Ruminant nutritionists and microbiologists have been interested in controlling the microbial ecosystem of rumen for decades to increase the production efficiency of various ruminant species.
Some fungal and bacterial microorganisms such as direct-fed microbials (DFM) may be the most suitable solutions. Microorganisms commonly used as ruminants in DFM can be categorized as lactic acid using bacteria (LUB), lactic acid producing bacteria (LAB). For more information about direct fed microbials you can visit https://www.feedworks.com.au/direct-fed-microbials-for-poultry-5-key-attributes/.
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Together with other types of microorganisms such as Streptococcus, Enterococcus, Lactobacillus, Bifidobacterium, Bacillus, and Prevotellabryantii, as well as types of yeast fungi such as Saccharomyces and Aspergillus.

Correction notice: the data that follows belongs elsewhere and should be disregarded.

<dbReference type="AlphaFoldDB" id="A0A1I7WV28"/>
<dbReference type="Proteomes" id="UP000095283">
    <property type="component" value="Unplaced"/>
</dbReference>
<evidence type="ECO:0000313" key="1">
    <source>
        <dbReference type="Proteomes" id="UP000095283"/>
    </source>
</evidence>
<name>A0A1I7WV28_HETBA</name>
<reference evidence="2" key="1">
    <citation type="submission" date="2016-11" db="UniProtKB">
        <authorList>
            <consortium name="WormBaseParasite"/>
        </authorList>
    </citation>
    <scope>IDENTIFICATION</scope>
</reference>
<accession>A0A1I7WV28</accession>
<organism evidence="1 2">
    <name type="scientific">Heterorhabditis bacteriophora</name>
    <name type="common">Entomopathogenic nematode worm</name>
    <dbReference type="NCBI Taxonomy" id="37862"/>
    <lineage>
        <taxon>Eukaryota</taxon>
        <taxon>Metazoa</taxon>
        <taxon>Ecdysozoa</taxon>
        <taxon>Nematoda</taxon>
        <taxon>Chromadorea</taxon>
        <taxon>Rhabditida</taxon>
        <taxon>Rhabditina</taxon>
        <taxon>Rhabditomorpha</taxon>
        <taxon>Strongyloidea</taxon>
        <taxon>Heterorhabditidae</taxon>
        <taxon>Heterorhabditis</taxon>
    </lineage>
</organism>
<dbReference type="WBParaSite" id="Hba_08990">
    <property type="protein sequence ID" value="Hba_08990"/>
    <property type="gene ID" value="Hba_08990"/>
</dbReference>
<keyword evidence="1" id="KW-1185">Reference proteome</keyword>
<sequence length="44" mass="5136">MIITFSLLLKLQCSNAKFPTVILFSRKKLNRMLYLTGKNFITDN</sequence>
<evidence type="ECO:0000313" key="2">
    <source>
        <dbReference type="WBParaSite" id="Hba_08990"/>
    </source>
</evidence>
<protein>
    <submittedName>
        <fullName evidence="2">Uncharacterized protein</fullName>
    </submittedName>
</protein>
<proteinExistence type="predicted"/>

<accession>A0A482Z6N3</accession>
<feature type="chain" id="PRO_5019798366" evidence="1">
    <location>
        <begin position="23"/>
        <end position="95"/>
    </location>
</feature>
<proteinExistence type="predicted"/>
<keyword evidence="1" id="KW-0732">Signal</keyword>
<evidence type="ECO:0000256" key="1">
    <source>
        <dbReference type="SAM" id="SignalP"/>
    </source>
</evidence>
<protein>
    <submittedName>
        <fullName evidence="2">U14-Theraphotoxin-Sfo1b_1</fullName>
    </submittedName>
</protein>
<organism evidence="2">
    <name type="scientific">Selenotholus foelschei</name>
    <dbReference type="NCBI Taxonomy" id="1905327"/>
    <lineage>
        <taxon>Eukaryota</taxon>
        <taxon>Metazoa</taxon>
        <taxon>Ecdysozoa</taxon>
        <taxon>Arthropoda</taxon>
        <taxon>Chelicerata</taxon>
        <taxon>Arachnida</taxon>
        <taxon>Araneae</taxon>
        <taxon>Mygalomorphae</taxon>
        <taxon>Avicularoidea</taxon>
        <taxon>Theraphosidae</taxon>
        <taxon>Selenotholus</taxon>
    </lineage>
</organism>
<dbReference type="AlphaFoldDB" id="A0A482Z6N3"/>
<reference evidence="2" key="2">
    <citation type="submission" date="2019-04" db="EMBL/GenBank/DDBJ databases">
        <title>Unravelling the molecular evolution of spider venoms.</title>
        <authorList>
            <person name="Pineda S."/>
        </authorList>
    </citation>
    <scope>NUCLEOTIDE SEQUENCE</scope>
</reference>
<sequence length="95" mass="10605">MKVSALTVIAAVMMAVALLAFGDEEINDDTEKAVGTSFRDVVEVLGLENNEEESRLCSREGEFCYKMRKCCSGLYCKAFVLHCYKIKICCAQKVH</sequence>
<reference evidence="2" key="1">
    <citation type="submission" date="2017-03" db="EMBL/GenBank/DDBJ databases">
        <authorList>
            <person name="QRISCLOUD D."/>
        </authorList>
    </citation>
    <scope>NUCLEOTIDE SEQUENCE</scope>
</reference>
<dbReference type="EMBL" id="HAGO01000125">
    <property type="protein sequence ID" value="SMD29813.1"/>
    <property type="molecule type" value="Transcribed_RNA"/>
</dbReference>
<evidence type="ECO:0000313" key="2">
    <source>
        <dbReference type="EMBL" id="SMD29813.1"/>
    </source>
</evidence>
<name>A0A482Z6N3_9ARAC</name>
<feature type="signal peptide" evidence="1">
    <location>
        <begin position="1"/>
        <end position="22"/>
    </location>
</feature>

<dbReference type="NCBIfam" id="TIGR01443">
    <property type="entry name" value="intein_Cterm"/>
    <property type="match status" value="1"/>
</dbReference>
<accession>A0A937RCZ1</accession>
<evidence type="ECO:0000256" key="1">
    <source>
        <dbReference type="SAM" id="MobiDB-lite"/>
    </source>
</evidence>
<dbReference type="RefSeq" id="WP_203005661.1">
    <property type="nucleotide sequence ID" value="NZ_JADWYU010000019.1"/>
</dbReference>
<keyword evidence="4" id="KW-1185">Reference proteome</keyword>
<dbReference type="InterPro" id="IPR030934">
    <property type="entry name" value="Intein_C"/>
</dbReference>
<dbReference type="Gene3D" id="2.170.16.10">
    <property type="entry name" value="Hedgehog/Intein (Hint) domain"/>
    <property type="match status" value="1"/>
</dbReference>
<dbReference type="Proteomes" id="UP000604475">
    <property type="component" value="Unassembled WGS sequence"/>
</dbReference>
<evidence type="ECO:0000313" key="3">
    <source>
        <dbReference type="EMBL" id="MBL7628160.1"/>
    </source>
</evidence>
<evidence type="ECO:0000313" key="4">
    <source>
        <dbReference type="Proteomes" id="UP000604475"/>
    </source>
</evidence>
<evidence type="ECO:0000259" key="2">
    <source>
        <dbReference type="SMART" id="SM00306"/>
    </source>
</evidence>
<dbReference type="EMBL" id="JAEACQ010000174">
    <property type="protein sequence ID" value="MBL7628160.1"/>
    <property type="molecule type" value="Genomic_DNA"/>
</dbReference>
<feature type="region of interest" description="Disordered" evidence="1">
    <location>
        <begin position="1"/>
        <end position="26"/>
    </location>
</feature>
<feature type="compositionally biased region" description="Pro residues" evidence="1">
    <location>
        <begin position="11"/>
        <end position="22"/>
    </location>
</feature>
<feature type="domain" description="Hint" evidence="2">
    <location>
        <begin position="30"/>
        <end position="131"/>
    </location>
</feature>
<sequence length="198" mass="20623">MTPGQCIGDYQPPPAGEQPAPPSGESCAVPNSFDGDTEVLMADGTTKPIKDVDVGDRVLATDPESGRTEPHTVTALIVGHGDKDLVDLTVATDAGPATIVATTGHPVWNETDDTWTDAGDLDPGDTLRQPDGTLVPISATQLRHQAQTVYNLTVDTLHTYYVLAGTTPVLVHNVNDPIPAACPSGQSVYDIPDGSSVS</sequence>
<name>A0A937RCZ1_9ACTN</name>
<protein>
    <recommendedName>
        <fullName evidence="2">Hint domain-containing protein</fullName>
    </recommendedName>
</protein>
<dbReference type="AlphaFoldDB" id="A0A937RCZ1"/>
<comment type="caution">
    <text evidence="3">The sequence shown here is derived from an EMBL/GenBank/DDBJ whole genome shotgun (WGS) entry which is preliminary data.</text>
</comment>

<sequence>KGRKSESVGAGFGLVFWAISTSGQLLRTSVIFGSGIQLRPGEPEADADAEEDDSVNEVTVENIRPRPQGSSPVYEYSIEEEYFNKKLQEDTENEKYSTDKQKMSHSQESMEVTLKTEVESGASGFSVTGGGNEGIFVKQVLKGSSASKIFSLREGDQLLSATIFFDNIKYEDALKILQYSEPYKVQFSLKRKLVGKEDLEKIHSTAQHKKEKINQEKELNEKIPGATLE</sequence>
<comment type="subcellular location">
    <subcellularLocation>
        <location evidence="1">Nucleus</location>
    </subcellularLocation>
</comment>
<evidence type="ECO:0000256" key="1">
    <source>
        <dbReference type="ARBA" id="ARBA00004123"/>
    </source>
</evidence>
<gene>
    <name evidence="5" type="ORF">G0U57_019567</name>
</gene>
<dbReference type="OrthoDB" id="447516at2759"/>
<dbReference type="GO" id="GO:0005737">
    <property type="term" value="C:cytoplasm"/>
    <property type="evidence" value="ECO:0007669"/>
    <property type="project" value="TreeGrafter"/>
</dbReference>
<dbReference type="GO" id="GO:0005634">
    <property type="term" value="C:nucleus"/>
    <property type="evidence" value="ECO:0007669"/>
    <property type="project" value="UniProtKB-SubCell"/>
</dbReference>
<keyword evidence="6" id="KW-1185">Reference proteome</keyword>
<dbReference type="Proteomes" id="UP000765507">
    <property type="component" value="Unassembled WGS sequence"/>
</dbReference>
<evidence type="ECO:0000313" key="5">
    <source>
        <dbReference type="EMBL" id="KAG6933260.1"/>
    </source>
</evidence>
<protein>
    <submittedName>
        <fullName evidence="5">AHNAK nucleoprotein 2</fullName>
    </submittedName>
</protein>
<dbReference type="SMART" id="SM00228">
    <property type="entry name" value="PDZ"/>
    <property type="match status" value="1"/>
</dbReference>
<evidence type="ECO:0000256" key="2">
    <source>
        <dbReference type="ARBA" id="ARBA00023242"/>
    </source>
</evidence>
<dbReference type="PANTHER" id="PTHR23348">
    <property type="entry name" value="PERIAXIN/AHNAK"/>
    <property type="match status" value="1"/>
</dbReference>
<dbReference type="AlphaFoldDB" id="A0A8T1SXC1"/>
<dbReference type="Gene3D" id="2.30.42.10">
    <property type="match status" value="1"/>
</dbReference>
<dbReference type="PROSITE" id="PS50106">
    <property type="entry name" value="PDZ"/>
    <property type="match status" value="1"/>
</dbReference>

DFM bacteria have the potential to soften scars and improve weight gain and feeding efficiency. Mushroom DFM can reduce harmful oxygen from the rumen, prevent excessive lactate production, increase feed digestibility, and change gastric fermentation patterns.
DFM can also fight and inhibit bacterial growth, modulate the immune system, and regulate the balance of microbes in the digestive tract.
The main objectives of gastric microbial studies are to improve feed use, production, and animal health as well as feed safety, which can be achieved by reducing desired fermentation, reducing ruminant disease, and eliminating pathogens.
However, the DFM response is not constant. depending on the dose, timing, and frequency of feeding and the strain of DFM. However, recent research has shown a positive effect of DFM on ruminant productivity.